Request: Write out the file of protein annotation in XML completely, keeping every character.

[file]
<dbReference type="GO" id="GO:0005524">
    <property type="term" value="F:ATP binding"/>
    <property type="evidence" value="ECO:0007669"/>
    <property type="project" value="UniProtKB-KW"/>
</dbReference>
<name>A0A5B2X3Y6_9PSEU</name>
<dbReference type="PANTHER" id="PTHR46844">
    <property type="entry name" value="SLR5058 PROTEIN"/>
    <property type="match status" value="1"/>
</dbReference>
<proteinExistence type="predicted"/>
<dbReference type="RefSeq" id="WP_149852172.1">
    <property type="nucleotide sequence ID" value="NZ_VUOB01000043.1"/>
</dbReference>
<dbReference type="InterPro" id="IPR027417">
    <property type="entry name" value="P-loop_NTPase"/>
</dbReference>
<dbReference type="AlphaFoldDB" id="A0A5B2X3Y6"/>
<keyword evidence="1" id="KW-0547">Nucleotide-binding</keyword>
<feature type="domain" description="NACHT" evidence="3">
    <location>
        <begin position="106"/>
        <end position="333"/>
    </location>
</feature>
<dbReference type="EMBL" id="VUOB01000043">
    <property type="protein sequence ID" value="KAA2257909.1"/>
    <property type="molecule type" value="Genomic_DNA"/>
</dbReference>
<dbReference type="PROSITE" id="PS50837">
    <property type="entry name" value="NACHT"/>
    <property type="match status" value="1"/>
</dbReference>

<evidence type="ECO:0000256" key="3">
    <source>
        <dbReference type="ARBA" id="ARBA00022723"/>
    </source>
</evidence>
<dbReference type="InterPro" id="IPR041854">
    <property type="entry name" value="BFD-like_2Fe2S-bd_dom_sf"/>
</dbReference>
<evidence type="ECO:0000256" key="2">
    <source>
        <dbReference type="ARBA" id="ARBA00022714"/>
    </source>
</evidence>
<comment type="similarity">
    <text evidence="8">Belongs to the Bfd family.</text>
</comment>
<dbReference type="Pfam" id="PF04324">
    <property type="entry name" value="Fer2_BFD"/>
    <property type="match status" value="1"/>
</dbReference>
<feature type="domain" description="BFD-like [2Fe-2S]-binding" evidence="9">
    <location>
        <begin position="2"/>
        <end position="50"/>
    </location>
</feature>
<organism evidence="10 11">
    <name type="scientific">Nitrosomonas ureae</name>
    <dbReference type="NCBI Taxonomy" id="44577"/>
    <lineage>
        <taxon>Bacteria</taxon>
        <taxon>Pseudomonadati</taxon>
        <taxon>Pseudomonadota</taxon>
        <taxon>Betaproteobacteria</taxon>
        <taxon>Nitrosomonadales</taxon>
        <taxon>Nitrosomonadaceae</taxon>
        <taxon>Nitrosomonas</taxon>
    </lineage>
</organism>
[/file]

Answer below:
<dbReference type="GO" id="GO:0005524">
    <property type="term" value="F:ATP binding"/>
    <property type="evidence" value="ECO:0007669"/>
    <property type="project" value="UniProtKB-KW"/>
</dbReference>
<name>A0A5B2X3Y6_9PSEU</name>
<dbReference type="PANTHER" id="PTHR46844">
    <property type="entry name" value="SLR5058 PROTEIN"/>
    <property type="match status" value="1"/>
</dbReference>
<proteinExistence type="predicted"/>
<dbReference type="RefSeq" id="WP_149852172.1">
    <property type="nucleotide sequence ID" value="NZ_VUOB01000043.1"/>
</dbReference>
<dbReference type="InterPro" id="IPR027417">
    <property type="entry name" value="P-loop_NTPase"/>
</dbReference>
<dbReference type="AlphaFoldDB" id="A0A5B2X3Y6"/>
<keyword evidence="1" id="KW-0547">Nucleotide-binding</keyword>
<feature type="domain" description="NACHT" evidence="3">
    <location>
        <begin position="106"/>
        <end position="333"/>
    </location>
</feature>
<dbReference type="EMBL" id="VUOB01000043">
    <property type="protein sequence ID" value="KAA2257909.1"/>
    <property type="molecule type" value="Genomic_DNA"/>
</dbReference>
<dbReference type="PROSITE" id="PS50837">
    <property type="entry name" value="NACHT"/>
    <property type="match status" value="1"/>
</dbReference>

<evidence type="ECO:0000256" key="3">
    <source>
        <dbReference type="ARBA" id="ARBA00022723"/>
    </source>
</evidence>
<dbReference type="InterPro" id="IPR041854">
    <property type="entry name" value="BFD-like_2Fe2S-bd_dom_sf"/>
</dbReference>
<evidence type="ECO:0000256" key="2">
    <source>
        <dbReference type="ARBA" id="ARBA00022714"/>
    </source>
</evidence>
<comment type="similarity">
    <text evidence="8">Belongs to the Bfd family.</text>
</comment>
<dbReference type="Pfam" id="PF04324">
    <property type="entry name" value="Fer2_BFD"/>
    <property type="match status" value="1"/>
</dbReference>
<feature type="domain" description="BFD-like [2Fe-2S]-binding" evidence="9">
    <location>
        <begin position="2"/>
        <end position="50"/>
    </location>
</feature>
<organism evidence="10 11">
    <name type="scientific">Nitrosomonas ureae</name>
    <dbReference type="NCBI Taxonomy" id="44577"/>
    <lineage>
        <taxon>Bacteria</taxon>
        <taxon>Pseudomonadati</taxon>
        <taxon>Pseudomonadota</taxon>
        <taxon>Betaproteobacteria</taxon>
        <taxon>Nitrosomonadales</taxon>
        <taxon>Nitrosomonadaceae</taxon>
        <taxon>Nitrosomonas</taxon>
    </lineage>
</organism>